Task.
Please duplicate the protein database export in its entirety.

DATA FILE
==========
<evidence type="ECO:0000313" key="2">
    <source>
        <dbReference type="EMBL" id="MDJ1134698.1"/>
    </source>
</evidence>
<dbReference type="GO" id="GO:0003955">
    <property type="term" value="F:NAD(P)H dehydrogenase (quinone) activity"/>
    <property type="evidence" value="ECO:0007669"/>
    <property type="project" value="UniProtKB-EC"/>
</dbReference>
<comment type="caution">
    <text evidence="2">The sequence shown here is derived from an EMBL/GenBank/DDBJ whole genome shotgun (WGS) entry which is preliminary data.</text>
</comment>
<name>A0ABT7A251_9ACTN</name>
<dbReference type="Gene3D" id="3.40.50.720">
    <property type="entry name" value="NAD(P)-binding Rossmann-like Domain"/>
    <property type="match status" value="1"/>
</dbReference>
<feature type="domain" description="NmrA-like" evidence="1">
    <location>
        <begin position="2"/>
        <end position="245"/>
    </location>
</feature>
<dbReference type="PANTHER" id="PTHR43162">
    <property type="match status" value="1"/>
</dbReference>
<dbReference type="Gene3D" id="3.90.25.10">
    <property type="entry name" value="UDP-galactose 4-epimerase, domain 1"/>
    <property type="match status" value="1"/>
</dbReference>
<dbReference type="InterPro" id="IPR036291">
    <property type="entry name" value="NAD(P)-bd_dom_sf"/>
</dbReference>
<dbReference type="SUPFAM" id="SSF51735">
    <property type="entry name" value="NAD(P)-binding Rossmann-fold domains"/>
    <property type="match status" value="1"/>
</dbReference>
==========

<evidence type="ECO:0000313" key="2">
    <source>
        <dbReference type="EMBL" id="MDJ1134698.1"/>
    </source>
</evidence>
<dbReference type="GO" id="GO:0003955">
    <property type="term" value="F:NAD(P)H dehydrogenase (quinone) activity"/>
    <property type="evidence" value="ECO:0007669"/>
    <property type="project" value="UniProtKB-EC"/>
</dbReference>
<comment type="caution">
    <text evidence="2">The sequence shown here is derived from an EMBL/GenBank/DDBJ whole genome shotgun (WGS) entry which is preliminary data.</text>
</comment>
<name>A0ABT7A251_9ACTN</name>
<dbReference type="Gene3D" id="3.40.50.720">
    <property type="entry name" value="NAD(P)-binding Rossmann-like Domain"/>
    <property type="match status" value="1"/>
</dbReference>
<feature type="domain" description="NmrA-like" evidence="1">
    <location>
        <begin position="2"/>
        <end position="245"/>
    </location>
</feature>
<dbReference type="PANTHER" id="PTHR43162">
    <property type="match status" value="1"/>
</dbReference>
<dbReference type="Gene3D" id="3.90.25.10">
    <property type="entry name" value="UDP-galactose 4-epimerase, domain 1"/>
    <property type="match status" value="1"/>
</dbReference>
<dbReference type="InterPro" id="IPR036291">
    <property type="entry name" value="NAD(P)-bd_dom_sf"/>
</dbReference>
<dbReference type="SUPFAM" id="SSF51735">
    <property type="entry name" value="NAD(P)-binding Rossmann-fold domains"/>
    <property type="match status" value="1"/>
</dbReference>